Acetyl-l-carnitine is also known as ALC, l-acetyl-carnitine, and acetylcarnitine. It is a molecule occurring naturally in the liver, kidney and brain. It is also available as a dietary supplement. Acetyl-l-carnitine is used for age-related cognitive decline and for a variety of other health concerns. Side effects are rare but can occur, and there can be drug interactions.
According to the Maimonides Medical Center, acetyl-l-carnitine is similar in form to l-carnitine, an amino acid. It also has functions similar to l-carnitine, such as being helpful in the metabolising of food into energy. Acetyl-l-carnitine is part of the acetyl group that contributes to the production of the neurotransmitter acetylcholine, a requirement for mental function.
The Maimonides Medical Center reports that there are benefits to using acetyl-l-carnitine in the treatment of age-related cognitive decline; scientific data has shown reliable and relatively consistent substantial health benefits in this area. Acetyl-l-carnitine has also shown some benefits in the treatment of Alzheimer's disease, Down syndrome, depression (for the elderly), fibromyalgia, liver cirrhosis, type 1 diabetes, type 2 diabetes, erectile dysfunction (in combination with l-carnitine) and macular degeneration (when used with fish oil).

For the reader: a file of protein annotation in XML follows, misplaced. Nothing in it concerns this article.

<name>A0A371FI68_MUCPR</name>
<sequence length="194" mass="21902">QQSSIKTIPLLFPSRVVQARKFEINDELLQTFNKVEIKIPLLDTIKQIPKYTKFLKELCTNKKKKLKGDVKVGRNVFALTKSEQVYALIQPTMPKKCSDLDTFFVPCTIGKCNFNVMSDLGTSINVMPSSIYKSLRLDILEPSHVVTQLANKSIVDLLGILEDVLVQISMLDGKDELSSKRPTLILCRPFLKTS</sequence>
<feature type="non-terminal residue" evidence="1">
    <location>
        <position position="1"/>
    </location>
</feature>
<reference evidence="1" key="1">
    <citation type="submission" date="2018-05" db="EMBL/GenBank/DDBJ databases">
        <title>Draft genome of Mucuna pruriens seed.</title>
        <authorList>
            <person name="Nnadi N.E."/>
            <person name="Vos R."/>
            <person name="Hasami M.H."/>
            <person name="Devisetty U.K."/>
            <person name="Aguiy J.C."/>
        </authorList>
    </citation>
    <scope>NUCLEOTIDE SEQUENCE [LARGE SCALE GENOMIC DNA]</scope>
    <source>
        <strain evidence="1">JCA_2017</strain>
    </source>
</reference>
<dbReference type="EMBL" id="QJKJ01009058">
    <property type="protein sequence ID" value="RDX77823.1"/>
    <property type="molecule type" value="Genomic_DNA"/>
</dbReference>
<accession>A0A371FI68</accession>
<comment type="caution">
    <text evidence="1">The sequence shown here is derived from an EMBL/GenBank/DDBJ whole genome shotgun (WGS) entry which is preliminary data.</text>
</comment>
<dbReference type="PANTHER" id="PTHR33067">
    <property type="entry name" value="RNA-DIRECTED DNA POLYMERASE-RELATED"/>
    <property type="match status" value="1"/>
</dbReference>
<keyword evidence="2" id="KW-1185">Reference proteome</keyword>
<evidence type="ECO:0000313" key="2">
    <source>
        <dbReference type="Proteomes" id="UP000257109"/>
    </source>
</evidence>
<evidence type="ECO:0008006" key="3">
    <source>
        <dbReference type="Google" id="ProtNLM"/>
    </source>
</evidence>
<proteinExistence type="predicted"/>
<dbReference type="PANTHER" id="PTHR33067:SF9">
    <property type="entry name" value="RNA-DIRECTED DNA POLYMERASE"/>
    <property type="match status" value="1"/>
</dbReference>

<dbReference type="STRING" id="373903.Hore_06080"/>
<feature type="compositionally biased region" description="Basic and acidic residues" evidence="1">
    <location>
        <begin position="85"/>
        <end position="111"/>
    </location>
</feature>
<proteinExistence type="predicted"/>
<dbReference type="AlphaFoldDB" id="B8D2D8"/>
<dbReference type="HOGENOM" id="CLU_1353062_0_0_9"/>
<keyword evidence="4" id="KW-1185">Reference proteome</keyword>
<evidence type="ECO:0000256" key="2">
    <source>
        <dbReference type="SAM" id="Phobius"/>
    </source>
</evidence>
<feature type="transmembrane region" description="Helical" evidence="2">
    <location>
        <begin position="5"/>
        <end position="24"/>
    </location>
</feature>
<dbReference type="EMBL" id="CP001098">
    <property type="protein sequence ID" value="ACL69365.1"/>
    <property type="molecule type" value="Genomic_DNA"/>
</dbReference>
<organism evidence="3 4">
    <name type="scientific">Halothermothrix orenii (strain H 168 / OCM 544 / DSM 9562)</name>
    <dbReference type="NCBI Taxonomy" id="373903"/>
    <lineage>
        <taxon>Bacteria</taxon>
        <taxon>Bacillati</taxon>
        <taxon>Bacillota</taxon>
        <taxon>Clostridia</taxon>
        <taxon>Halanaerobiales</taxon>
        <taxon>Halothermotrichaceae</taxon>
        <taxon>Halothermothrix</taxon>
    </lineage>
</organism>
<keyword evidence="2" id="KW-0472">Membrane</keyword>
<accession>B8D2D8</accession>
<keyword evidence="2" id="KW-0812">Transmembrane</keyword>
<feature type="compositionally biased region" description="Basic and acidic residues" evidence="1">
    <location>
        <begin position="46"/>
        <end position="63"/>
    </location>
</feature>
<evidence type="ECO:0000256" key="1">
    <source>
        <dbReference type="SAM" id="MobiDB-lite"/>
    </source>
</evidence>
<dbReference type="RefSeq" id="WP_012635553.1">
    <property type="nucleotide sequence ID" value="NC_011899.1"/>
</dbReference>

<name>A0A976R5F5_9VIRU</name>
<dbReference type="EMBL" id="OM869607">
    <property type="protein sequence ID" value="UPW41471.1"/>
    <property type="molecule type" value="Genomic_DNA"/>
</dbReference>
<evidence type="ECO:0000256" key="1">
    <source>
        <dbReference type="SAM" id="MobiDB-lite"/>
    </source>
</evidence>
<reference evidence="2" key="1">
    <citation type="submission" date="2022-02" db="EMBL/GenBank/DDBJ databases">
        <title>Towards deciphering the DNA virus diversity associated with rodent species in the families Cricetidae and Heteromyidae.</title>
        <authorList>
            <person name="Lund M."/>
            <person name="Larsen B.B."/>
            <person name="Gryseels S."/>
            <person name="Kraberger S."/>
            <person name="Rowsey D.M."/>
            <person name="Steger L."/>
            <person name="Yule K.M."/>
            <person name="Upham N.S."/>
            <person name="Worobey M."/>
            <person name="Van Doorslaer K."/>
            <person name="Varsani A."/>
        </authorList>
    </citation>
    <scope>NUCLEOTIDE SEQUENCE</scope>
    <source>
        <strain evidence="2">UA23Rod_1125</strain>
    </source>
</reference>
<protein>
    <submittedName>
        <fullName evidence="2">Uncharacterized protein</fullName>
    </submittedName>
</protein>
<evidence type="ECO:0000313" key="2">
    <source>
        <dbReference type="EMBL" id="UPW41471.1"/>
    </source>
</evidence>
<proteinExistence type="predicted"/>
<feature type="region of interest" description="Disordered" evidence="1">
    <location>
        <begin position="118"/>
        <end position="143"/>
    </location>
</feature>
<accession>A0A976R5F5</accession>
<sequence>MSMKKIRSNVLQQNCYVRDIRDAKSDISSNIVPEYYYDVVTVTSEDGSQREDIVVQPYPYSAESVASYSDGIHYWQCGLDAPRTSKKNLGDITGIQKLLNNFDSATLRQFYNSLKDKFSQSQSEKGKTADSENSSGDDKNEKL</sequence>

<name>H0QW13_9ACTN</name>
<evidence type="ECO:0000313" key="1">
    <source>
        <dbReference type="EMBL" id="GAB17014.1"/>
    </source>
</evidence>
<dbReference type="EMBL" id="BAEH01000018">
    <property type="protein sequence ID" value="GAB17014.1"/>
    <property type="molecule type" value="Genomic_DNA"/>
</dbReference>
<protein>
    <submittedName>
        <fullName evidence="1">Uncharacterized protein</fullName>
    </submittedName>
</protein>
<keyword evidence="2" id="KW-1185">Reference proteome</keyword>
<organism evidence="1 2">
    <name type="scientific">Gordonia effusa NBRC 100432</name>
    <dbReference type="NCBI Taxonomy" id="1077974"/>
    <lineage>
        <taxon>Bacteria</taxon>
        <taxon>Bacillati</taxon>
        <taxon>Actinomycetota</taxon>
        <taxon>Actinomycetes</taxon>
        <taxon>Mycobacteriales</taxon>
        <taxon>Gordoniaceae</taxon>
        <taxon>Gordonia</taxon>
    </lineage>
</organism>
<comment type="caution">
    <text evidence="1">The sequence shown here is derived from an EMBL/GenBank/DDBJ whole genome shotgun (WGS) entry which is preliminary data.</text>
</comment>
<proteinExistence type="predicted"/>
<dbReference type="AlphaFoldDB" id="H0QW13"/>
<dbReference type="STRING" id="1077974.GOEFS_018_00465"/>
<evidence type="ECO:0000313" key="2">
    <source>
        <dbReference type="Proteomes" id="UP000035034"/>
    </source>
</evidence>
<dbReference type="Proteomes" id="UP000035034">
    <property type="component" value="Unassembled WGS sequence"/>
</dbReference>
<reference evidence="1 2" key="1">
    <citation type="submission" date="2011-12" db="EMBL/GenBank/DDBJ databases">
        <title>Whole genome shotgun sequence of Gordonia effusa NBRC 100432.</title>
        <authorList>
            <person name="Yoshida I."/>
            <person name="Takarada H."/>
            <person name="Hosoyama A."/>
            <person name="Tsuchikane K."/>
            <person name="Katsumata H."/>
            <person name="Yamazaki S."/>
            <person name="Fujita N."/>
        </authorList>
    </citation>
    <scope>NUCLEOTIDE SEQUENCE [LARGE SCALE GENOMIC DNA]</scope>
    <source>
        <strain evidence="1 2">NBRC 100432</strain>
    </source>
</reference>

According to PeaceHealth, when using acetyl-l-carnitine, side effects are uncommon, however, some can occur. Side effects including an increase in appetite, nausea and vomiting, agitation, skin rash and body odour have been reported.
PeaceHealth reports that certain drug interactions can occur when taking acetyl-l-carnitine. Drug interactions have occurred with Cisplatin, Didanosine, Paclitaxel and Stavudine. Some drug interactions may cause the need to increase the intake of acetyl-l-carnitine.
The Maimonides Medical Center reports that most research involving acetyl-l-carnitine recommends using 500 mg three times daily. Some research has used twice this amount for beneficial results. Acetyl-l-carnitine levels are known to decrease with advancing age. However, it is not an essential nutrient and therefore, no true deficiency occurs.
The Food and Drug Administration (FDA) considers all herbs, vitamins and minerals to be dietary supplements; they are not subject to the same quality control as prescription medication. Some supplements may interact with your prescription medicine. Consult with your health care provider before adding a new supplement to your diet.
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